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Authors: Sami Areva, Mika Jokinen
Abstract: Bioactive ceramic coatings have been widely applied to ensure direct chemical implant-bone contact, thus reducing the time required for osseointegration. In this respect the plasma-sprayed CaP coatings are the most widely applied, although the composition, structure and the adhesion to the substrate are difficult to control. Despite the success in preparing a large variety of bioactive ceramics, metal implants are still widely used in load-bearing orthopedic and dental applications. Regardless, that the inert metallic materials do not form a chemical bond with tissues, in both hard and soft tissue environments, but rather a fibrous tissue capsule is formed. In order for a material to chemically attach to bone, spontaneous formation (or ready-made presence) of bone-mineral like calcium phosphate (CaP) on the materials’ surface in physiological environments is needed. In this review both conventional and sol-gel derived ceramics are discussed as well as the recent attempts to ensure implant fixation. Special focus is put on the use of sol-gel derived titania coatings and their applications including the newest findings in soft tissue environment.
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Authors: Isabel Izquierdo-Barba, Miguel Manzano, Montserrat Colilla, Maria Vallet-Regí
Abstract: Much research effort has been committed to the development of bioceramics that promote bone tissue regeneration and this is still one of the greatest challenges for the scientific community. In this sense, silica-based ordered mesoporous materials constitute a new generation of bioceramics that combine the intrinsic properties of bioceramics, such as bioactive behavior, together with the capability to host and controlled release biologically active molecules that promote new bone formation, i.e. drug delivery systems. In this chapter, the recent advances aimed at tailoring ordered mesoporous materials for biomedical applications will be tackled and critically discussed.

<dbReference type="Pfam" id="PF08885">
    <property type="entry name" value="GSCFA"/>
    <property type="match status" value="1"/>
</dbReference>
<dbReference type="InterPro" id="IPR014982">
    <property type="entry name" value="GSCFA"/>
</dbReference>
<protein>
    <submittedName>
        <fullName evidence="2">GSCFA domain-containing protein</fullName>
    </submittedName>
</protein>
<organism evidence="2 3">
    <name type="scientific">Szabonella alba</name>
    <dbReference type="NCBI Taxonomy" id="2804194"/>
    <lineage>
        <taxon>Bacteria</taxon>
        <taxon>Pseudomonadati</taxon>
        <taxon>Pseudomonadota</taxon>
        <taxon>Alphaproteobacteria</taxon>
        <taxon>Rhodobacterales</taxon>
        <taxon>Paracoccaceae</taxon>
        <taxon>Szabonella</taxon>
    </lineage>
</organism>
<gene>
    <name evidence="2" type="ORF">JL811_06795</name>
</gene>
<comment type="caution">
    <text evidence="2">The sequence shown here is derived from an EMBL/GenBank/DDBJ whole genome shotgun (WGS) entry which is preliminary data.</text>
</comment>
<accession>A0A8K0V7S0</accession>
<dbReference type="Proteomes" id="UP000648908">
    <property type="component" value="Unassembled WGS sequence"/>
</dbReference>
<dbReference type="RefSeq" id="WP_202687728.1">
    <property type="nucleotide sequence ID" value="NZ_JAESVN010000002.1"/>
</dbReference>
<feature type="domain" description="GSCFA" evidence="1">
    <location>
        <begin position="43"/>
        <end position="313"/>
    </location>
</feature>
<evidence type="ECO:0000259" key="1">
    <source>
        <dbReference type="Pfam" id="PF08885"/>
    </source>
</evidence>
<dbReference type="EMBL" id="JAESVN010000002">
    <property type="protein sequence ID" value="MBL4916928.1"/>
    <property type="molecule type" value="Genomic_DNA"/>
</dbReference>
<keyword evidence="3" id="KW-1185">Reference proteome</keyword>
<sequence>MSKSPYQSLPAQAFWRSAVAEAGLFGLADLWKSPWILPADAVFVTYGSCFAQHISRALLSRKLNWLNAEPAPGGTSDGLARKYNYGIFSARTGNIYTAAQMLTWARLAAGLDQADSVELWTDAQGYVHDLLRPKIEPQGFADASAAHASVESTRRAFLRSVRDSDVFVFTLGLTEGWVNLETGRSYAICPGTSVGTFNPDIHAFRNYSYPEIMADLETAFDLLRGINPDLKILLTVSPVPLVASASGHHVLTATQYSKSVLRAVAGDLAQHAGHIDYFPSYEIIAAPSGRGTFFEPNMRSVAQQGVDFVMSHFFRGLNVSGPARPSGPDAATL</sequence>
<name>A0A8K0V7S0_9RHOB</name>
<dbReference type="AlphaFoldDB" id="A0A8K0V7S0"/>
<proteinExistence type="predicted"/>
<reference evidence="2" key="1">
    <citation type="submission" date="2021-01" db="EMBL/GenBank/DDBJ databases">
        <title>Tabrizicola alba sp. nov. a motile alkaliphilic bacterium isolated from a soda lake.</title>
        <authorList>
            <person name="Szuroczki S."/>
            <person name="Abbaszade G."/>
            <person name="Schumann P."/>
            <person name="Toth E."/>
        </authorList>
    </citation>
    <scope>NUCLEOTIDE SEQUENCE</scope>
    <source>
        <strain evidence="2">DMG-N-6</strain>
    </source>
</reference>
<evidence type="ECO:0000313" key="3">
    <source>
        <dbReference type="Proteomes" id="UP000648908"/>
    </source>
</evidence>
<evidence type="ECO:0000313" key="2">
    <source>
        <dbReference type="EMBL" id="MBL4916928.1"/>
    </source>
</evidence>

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Authors: Larry L. Hench, Julia M. Polak
Abstract: Historically the function of biomaterials has been to replace diseased, damaged and aged tissues. First generation biomaterials, including bio ceramics, were selected to be as inert as possible in order to minimize the thickness of interfacial scar tissue. Bioactive glasses provided an alternative from the 1970’s onward; second generation bioactive bonding of implants with tissues and no interfacial scar tissue. This chapter reviews the discovery that controlled release of biologically active Ca and Si ions from bioactive glasses leads to the up-regulation and activation of seven families of genes in osteoprogenitor cells that give rise to rapid bone regeneration. This finding offers the possibility of creating a new generation of gene activating bioceramics designed specially for tissue engineering and in situ regeneration of tissues.
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Authors: Kanji Tsuru, Satoshi Hayakawa, Akiyoshi Osaka